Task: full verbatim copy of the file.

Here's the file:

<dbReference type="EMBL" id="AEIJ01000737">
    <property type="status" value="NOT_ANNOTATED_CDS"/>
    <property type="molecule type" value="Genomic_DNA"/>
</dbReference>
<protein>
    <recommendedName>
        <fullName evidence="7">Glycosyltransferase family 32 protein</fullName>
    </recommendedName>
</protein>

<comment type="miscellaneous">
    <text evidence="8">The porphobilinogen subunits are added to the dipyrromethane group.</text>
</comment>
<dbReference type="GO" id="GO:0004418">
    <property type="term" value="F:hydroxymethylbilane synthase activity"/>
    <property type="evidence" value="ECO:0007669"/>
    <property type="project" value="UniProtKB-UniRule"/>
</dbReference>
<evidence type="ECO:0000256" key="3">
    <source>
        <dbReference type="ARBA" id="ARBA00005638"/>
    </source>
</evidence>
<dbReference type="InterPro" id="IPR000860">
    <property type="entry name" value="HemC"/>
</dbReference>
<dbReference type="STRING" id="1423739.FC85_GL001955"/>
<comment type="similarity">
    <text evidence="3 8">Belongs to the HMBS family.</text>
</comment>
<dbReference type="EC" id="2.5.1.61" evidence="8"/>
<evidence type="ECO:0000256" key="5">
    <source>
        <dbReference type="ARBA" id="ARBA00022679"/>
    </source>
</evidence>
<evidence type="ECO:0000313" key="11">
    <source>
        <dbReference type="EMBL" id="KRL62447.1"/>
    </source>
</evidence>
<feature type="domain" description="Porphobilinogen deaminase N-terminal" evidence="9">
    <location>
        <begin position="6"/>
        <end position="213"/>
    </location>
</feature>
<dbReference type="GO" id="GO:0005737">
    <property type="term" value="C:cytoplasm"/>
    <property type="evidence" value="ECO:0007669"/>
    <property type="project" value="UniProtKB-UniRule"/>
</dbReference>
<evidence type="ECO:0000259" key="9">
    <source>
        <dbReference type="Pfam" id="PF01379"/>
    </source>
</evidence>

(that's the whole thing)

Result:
<dbReference type="EMBL" id="AEIJ01000737">
    <property type="status" value="NOT_ANNOTATED_CDS"/>
    <property type="molecule type" value="Genomic_DNA"/>
</dbReference>
<protein>
    <recommendedName>
        <fullName evidence="7">Glycosyltransferase family 32 protein</fullName>
    </recommendedName>
</protein>

<comment type="miscellaneous">
    <text evidence="8">The porphobilinogen subunits are added to the dipyrromethane group.</text>
</comment>
<dbReference type="GO" id="GO:0004418">
    <property type="term" value="F:hydroxymethylbilane synthase activity"/>
    <property type="evidence" value="ECO:0007669"/>
    <property type="project" value="UniProtKB-UniRule"/>
</dbReference>
<evidence type="ECO:0000256" key="3">
    <source>
        <dbReference type="ARBA" id="ARBA00005638"/>
    </source>
</evidence>
<dbReference type="InterPro" id="IPR000860">
    <property type="entry name" value="HemC"/>
</dbReference>
<dbReference type="STRING" id="1423739.FC85_GL001955"/>
<comment type="similarity">
    <text evidence="3 8">Belongs to the HMBS family.</text>
</comment>
<dbReference type="EC" id="2.5.1.61" evidence="8"/>
<evidence type="ECO:0000256" key="5">
    <source>
        <dbReference type="ARBA" id="ARBA00022679"/>
    </source>
</evidence>
<evidence type="ECO:0000313" key="11">
    <source>
        <dbReference type="EMBL" id="KRL62447.1"/>
    </source>
</evidence>
<feature type="domain" description="Porphobilinogen deaminase N-terminal" evidence="9">
    <location>
        <begin position="6"/>
        <end position="213"/>
    </location>
</feature>
<dbReference type="GO" id="GO:0005737">
    <property type="term" value="C:cytoplasm"/>
    <property type="evidence" value="ECO:0007669"/>
    <property type="project" value="UniProtKB-UniRule"/>
</dbReference>
<evidence type="ECO:0000259" key="9">
    <source>
        <dbReference type="Pfam" id="PF01379"/>
    </source>
</evidence>